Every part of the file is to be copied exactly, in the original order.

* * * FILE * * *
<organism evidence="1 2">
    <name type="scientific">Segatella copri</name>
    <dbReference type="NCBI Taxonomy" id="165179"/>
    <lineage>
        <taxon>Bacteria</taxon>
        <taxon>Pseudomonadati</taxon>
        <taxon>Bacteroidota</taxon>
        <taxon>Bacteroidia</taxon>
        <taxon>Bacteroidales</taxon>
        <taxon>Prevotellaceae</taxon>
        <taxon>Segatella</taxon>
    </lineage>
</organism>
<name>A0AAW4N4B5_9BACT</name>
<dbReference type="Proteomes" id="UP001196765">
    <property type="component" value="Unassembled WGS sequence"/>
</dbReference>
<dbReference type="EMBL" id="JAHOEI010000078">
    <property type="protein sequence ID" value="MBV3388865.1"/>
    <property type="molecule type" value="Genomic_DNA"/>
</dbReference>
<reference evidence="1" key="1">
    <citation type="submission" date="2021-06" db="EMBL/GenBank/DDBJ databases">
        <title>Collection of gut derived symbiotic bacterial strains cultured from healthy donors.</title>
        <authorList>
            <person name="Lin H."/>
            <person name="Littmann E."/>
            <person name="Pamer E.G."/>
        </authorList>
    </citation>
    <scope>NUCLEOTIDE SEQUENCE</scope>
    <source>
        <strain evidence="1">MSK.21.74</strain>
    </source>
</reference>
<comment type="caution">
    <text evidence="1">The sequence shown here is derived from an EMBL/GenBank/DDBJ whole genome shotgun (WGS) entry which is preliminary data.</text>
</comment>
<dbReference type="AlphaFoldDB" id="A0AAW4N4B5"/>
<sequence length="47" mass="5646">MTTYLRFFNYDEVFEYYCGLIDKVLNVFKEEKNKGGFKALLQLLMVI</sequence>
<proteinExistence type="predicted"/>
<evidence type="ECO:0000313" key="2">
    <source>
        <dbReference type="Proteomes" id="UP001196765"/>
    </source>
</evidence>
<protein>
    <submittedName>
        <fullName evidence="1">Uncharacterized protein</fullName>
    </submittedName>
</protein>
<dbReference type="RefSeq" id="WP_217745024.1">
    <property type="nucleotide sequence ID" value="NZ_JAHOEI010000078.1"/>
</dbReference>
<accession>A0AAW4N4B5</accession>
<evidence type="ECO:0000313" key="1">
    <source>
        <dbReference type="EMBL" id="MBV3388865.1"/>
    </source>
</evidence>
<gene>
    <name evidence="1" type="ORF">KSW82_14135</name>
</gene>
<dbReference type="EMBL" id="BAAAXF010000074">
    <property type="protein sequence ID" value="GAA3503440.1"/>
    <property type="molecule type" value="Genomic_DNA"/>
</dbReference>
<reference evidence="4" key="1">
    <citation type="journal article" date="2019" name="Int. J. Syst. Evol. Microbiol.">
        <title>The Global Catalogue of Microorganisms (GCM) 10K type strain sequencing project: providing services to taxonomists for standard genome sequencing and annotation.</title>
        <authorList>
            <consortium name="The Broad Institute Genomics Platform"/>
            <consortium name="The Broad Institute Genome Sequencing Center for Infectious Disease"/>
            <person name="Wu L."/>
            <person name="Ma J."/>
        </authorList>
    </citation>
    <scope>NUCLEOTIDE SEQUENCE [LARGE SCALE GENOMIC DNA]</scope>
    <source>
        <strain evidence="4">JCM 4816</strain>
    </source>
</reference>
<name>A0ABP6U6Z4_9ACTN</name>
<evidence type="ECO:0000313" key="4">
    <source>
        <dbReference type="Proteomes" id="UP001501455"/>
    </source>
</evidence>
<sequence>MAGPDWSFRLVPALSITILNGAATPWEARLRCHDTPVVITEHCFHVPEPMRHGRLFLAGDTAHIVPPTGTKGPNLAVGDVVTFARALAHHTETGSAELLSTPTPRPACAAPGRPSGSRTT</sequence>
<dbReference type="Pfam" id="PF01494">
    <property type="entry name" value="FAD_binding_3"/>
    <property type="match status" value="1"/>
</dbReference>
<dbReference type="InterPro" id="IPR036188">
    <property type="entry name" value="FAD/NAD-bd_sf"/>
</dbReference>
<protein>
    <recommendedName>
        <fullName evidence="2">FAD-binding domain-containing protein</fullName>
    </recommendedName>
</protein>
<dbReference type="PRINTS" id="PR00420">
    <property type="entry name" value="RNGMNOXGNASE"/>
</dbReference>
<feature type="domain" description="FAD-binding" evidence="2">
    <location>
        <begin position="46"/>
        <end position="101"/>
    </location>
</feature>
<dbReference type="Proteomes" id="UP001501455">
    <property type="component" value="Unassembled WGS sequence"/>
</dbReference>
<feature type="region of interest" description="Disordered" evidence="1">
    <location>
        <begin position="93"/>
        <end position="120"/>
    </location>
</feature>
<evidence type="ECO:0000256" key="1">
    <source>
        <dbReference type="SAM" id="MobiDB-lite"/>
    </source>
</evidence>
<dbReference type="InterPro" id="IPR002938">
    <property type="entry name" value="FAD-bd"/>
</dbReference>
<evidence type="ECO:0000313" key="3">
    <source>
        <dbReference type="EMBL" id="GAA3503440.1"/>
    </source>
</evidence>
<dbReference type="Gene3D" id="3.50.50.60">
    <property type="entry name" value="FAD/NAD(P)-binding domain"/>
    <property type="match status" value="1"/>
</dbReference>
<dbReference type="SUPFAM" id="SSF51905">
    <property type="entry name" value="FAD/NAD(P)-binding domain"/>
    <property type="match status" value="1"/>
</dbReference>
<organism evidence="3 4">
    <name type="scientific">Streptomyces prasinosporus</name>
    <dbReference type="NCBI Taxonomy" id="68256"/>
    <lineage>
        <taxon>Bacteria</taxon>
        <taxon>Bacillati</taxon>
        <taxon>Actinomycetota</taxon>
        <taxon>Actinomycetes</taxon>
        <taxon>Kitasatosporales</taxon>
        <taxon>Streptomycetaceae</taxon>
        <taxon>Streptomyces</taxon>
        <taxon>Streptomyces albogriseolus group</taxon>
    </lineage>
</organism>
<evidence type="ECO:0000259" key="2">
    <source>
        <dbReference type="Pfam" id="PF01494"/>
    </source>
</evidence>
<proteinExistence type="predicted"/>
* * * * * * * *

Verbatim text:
<organism evidence="1 2">
    <name type="scientific">Segatella copri</name>
    <dbReference type="NCBI Taxonomy" id="165179"/>
    <lineage>
        <taxon>Bacteria</taxon>
        <taxon>Pseudomonadati</taxon>
        <taxon>Bacteroidota</taxon>
        <taxon>Bacteroidia</taxon>
        <taxon>Bacteroidales</taxon>
        <taxon>Prevotellaceae</taxon>
        <taxon>Segatella</taxon>
    </lineage>
</organism>
<name>A0AAW4N4B5_9BACT</name>
<dbReference type="Proteomes" id="UP001196765">
    <property type="component" value="Unassembled WGS sequence"/>
</dbReference>
<dbReference type="EMBL" id="JAHOEI010000078">
    <property type="protein sequence ID" value="MBV3388865.1"/>
    <property type="molecule type" value="Genomic_DNA"/>
</dbReference>
<reference evidence="1" key="1">
    <citation type="submission" date="2021-06" db="EMBL/GenBank/DDBJ databases">
        <title>Collection of gut derived symbiotic bacterial strains cultured from healthy donors.</title>
        <authorList>
            <person name="Lin H."/>
            <person name="Littmann E."/>
            <person name="Pamer E.G."/>
        </authorList>
    </citation>
    <scope>NUCLEOTIDE SEQUENCE</scope>
    <source>
        <strain evidence="1">MSK.21.74</strain>
    </source>
</reference>
<comment type="caution">
    <text evidence="1">The sequence shown here is derived from an EMBL/GenBank/DDBJ whole genome shotgun (WGS) entry which is preliminary data.</text>
</comment>
<dbReference type="AlphaFoldDB" id="A0AAW4N4B5"/>
<sequence length="47" mass="5646">MTTYLRFFNYDEVFEYYCGLIDKVLNVFKEEKNKGGFKALLQLLMVI</sequence>
<proteinExistence type="predicted"/>
<evidence type="ECO:0000313" key="2">
    <source>
        <dbReference type="Proteomes" id="UP001196765"/>
    </source>
</evidence>
<protein>
    <submittedName>
        <fullName evidence="1">Uncharacterized protein</fullName>
    </submittedName>
</protein>
<dbReference type="RefSeq" id="WP_217745024.1">
    <property type="nucleotide sequence ID" value="NZ_JAHOEI010000078.1"/>
</dbReference>
<accession>A0AAW4N4B5</accession>
<evidence type="ECO:0000313" key="1">
    <source>
        <dbReference type="EMBL" id="MBV3388865.1"/>
    </source>
</evidence>
<gene>
    <name evidence="1" type="ORF">KSW82_14135</name>
</gene>
<dbReference type="EMBL" id="BAAAXF010000074">
    <property type="protein sequence ID" value="GAA3503440.1"/>
    <property type="molecule type" value="Genomic_DNA"/>
</dbReference>
<reference evidence="4" key="1">
    <citation type="journal article" date="2019" name="Int. J. Syst. Evol. Microbiol.">
        <title>The Global Catalogue of Microorganisms (GCM) 10K type strain sequencing project: providing services to taxonomists for standard genome sequencing and annotation.</title>
        <authorList>
            <consortium name="The Broad Institute Genomics Platform"/>
            <consortium name="The Broad Institute Genome Sequencing Center for Infectious Disease"/>
            <person name="Wu L."/>
            <person name="Ma J."/>
        </authorList>
    </citation>
    <scope>NUCLEOTIDE SEQUENCE [LARGE SCALE GENOMIC DNA]</scope>
    <source>
        <strain evidence="4">JCM 4816</strain>
    </source>
</reference>
<name>A0ABP6U6Z4_9ACTN</name>
<evidence type="ECO:0000313" key="4">
    <source>
        <dbReference type="Proteomes" id="UP001501455"/>
    </source>
</evidence>
<sequence>MAGPDWSFRLVPALSITILNGAATPWEARLRCHDTPVVITEHCFHVPEPMRHGRLFLAGDTAHIVPPTGTKGPNLAVGDVVTFARALAHHTETGSAELLSTPTPRPACAAPGRPSGSRTT</sequence>
<dbReference type="Pfam" id="PF01494">
    <property type="entry name" value="FAD_binding_3"/>
    <property type="match status" value="1"/>
</dbReference>
<dbReference type="InterPro" id="IPR036188">
    <property type="entry name" value="FAD/NAD-bd_sf"/>
</dbReference>
<protein>
    <recommendedName>
        <fullName evidence="2">FAD-binding domain-containing protein</fullName>
    </recommendedName>
</protein>
<dbReference type="PRINTS" id="PR00420">
    <property type="entry name" value="RNGMNOXGNASE"/>
</dbReference>
<feature type="domain" description="FAD-binding" evidence="2">
    <location>
        <begin position="46"/>
        <end position="101"/>
    </location>
</feature>
<dbReference type="Proteomes" id="UP001501455">
    <property type="component" value="Unassembled WGS sequence"/>
</dbReference>
<feature type="region of interest" description="Disordered" evidence="1">
    <location>
        <begin position="93"/>
        <end position="120"/>
    </location>
</feature>
<evidence type="ECO:0000256" key="1">
    <source>
        <dbReference type="SAM" id="MobiDB-lite"/>
    </source>
</evidence>
<dbReference type="InterPro" id="IPR002938">
    <property type="entry name" value="FAD-bd"/>
</dbReference>
<evidence type="ECO:0000313" key="3">
    <source>
        <dbReference type="EMBL" id="GAA3503440.1"/>
    </source>
</evidence>
<dbReference type="Gene3D" id="3.50.50.60">
    <property type="entry name" value="FAD/NAD(P)-binding domain"/>
    <property type="match status" value="1"/>
</dbReference>
<dbReference type="SUPFAM" id="SSF51905">
    <property type="entry name" value="FAD/NAD(P)-binding domain"/>
    <property type="match status" value="1"/>
</dbReference>
<organism evidence="3 4">
    <name type="scientific">Streptomyces prasinosporus</name>
    <dbReference type="NCBI Taxonomy" id="68256"/>
    <lineage>
        <taxon>Bacteria</taxon>
        <taxon>Bacillati</taxon>
        <taxon>Actinomycetota</taxon>
        <taxon>Actinomycetes</taxon>
        <taxon>Kitasatosporales</taxon>
        <taxon>Streptomycetaceae</taxon>
        <taxon>Streptomyces</taxon>
        <taxon>Streptomyces albogriseolus group</taxon>
    </lineage>
</organism>
<evidence type="ECO:0000259" key="2">
    <source>
        <dbReference type="Pfam" id="PF01494"/>
    </source>
</evidence>
<proteinExistence type="predicted"/>